CHICAGO – One of the best things about baseball is that it provides so many opportunities for bit players to become stars for a day. The clutch hit, a heads-up defensive play, opportunistic base running — anyone can be one of the heroes.
When the guys at the end of the bench also have spotlight moments on opening day, it’s the equivalent of a doubleheader sweep for all the game’s underdogs. Chad Tracy of the Washington Nationals now knows how it feels.
In his first game with Washington, the reserve infielder quickly validated management’s decision to give him a spot on the roster. Tracy delivered a two-out double in the ninth inning Thursday and Ian Desmond followed with a run-scoring single as Washington rallied for a 2-1 victory over the Chicago Cubs at Wrigley Field.
The Nationals were shut out for seven innings and their offense — showing why it’s the team’s biggest concern — produced only four hits. But one of them was Tracy’s shot off the partially ivy-covered (it’s still a tad too early for full bloom) wall in right field, which helped the Nationals celebrate an opening day victory.
“I just really like our club, I like it a lot, and part of the reason is because of what guys like Tracy bring to it,” Manager Davey Johnson said. “Just a perfect situation . . . Tracy got the big hit.”
Among the players least likely to provide the Nationals’ late-game jolt, Tracy was at the front of the line. Last season, Tracy was so far out of Major League Baseball, he wasn’t even in the country. After his production steadily waned with the Arizona Diamondbacks, Tracy hoped to revive his career in Japan. He signed with the Hiroshima Toyo Carp and played there last season.
Tracy, however, still believed he could play in the big leagues. At 31, he was running out of time to prove it. Realizing this would probably be his last chance, Tracy accepted an invitation to spring training from Nationals General Manager Mike Rizzo, who drafted Tracy when Rizzo was the Diamondbacks’ director of scouting.
No guarantees. Just a nonroster job for Tracy during the Grapefruit League season. The Nationals took a wait-and-see approach.
They liked what they saw. Tracy got off to a slow start, which Johnson expected. During his playing career, Johnson also had returned to the majors after a stint in Japan.
It takes time to rediscover a groove against the best pitchers in the world. Also, Johnson knew Tracy would need to do more than just pinch-hit and get a few at-bats here and there to show whether he was truly capable of helping the Nationals.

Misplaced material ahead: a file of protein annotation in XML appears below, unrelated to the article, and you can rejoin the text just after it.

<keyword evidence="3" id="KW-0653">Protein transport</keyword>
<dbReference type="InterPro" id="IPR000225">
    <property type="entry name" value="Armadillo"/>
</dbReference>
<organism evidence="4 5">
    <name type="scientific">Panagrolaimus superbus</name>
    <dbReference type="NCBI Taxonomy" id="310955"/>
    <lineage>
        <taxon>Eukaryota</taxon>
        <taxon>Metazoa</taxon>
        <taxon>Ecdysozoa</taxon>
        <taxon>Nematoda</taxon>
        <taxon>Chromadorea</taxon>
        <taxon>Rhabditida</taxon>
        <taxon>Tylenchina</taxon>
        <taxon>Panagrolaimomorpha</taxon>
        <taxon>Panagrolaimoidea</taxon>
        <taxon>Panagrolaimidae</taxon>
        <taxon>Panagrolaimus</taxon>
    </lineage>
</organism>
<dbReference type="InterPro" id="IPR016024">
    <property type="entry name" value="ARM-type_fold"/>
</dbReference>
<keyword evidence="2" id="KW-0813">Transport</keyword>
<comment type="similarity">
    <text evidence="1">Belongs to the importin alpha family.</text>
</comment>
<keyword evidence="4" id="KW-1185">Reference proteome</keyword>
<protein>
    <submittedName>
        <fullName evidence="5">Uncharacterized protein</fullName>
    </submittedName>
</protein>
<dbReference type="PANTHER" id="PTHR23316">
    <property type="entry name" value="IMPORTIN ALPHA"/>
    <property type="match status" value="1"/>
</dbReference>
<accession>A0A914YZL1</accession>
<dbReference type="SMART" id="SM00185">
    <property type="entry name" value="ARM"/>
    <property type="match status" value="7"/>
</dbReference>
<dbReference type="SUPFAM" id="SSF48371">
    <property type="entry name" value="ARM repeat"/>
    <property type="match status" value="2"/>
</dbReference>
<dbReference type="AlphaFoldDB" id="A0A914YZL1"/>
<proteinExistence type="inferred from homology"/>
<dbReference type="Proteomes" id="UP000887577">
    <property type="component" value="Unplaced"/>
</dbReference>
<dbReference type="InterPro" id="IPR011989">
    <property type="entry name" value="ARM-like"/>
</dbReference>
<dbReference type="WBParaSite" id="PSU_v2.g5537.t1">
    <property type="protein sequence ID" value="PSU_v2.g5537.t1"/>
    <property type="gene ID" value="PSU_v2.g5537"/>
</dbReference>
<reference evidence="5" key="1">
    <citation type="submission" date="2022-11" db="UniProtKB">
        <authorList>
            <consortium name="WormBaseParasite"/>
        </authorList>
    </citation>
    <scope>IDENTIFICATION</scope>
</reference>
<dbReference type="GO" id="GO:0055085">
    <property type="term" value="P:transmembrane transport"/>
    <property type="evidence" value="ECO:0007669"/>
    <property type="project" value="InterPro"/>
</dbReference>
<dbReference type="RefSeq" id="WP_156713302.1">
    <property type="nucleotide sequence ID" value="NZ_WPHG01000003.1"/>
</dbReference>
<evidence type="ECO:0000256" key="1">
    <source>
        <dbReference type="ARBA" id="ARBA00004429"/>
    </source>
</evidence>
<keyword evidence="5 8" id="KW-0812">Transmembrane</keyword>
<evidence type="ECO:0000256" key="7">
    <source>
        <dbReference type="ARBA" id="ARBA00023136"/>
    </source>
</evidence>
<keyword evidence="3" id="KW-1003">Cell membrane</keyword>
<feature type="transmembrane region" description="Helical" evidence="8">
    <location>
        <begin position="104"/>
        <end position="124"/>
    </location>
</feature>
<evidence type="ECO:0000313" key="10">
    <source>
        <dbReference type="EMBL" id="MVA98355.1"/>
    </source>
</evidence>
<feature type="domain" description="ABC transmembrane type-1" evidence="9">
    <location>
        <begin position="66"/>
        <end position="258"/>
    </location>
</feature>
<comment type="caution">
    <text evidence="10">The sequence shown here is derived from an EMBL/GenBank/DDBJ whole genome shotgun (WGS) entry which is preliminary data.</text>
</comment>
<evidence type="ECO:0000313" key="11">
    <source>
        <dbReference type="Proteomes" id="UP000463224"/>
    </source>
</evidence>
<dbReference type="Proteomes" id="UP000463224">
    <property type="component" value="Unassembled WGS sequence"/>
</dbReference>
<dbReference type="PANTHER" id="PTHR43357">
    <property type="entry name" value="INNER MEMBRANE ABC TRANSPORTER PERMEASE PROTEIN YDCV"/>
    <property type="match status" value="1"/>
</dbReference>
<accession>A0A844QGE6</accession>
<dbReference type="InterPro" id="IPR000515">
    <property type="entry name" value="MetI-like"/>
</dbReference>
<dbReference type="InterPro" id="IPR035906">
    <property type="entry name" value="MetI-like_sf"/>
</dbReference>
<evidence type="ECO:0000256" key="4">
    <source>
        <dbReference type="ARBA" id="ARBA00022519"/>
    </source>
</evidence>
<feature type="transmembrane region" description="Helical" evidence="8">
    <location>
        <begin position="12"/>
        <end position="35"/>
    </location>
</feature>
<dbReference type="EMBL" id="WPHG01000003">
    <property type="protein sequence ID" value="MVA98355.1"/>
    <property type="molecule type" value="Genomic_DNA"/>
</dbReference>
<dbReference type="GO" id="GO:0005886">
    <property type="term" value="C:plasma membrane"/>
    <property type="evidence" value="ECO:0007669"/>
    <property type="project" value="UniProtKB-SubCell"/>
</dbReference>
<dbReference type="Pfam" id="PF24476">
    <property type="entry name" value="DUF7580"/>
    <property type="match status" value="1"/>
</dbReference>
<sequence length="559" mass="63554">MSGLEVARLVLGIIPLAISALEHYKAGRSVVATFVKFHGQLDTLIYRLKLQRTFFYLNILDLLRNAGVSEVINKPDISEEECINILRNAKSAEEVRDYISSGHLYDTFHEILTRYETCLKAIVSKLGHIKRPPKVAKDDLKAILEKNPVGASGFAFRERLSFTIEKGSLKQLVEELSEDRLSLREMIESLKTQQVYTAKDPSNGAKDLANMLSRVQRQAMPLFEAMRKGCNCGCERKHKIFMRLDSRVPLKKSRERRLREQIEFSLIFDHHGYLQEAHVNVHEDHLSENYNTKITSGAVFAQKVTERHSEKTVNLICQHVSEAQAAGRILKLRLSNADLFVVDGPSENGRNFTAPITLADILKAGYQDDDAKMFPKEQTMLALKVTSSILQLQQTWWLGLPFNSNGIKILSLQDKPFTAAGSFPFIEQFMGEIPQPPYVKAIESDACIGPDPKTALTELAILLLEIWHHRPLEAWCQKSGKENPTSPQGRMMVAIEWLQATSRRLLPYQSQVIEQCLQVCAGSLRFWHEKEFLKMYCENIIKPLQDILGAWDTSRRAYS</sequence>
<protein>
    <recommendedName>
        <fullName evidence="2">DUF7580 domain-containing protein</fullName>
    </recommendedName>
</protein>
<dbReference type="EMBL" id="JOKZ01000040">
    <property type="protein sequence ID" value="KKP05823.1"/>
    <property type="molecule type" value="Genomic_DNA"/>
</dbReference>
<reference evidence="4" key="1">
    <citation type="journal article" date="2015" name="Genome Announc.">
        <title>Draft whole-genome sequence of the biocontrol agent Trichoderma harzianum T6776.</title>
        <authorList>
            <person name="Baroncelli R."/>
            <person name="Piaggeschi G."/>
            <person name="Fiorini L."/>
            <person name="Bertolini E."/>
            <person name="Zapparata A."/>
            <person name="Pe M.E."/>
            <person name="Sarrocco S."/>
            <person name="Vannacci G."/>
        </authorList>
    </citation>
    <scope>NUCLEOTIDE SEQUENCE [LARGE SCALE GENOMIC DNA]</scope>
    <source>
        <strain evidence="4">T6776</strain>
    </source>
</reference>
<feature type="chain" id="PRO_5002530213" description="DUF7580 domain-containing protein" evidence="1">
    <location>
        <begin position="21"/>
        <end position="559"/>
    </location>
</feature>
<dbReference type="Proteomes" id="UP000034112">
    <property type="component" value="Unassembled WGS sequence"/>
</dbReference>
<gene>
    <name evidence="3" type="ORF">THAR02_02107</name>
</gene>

The opening came when Michael Morse and Rick Ankiel suffered injuries. Johnson had more at-bats for Tracy and spots to fill on the opening 25-man roster, with Morse and Ankiel starting the season on the disabled list.
Tracy’s bat found the ball more often as spring training progressed. “He hit the heck out of the ball the last two weeks,” Johnson said.
After learning he had made the team out of spring training, Tracy focused on contributing immediately. Johnson gave him that chance in the eighth inning on Thursday.
Tracy struck out while hitting for starting pitcher Stephen Strasburg and remained in the game at first base. Despite the strikeout, his confidence remained high.
If in a similar situation later, “I expected to go up there and get a hit,” Tracy said. “I’m expecting to get a hit every time I’m up there. I know it’s not gonna happen, but you have to go up there with that mind-set.
“A few months ago, a few weeks ago, I didn’t know where I was gonna be or what I was gonna be doing. Things can change in a hurry, so that’s why you just keep grinding.”
Rizzo wasn’t surprised Tracy delivered.
“I grew up with the kid,” he said. “And I hate going back to this, but character, makeup, some ability . . . that’s the type of guys we want. And Davey knows how to use those guys. It’s good to see grinders like that get opportunities and come through.”
The Nationals will have to shuffle the 25-man roster when Morse and Ankiel return from the disabled list. But after what Tracy did during spring training and on Thursday, the Nationals plan on keeping him around.
“Tracy,” Johnson said, “ain’t going nowhere.”
For Jason Reid’s previous columns, go to washingtonpost.com/reid.
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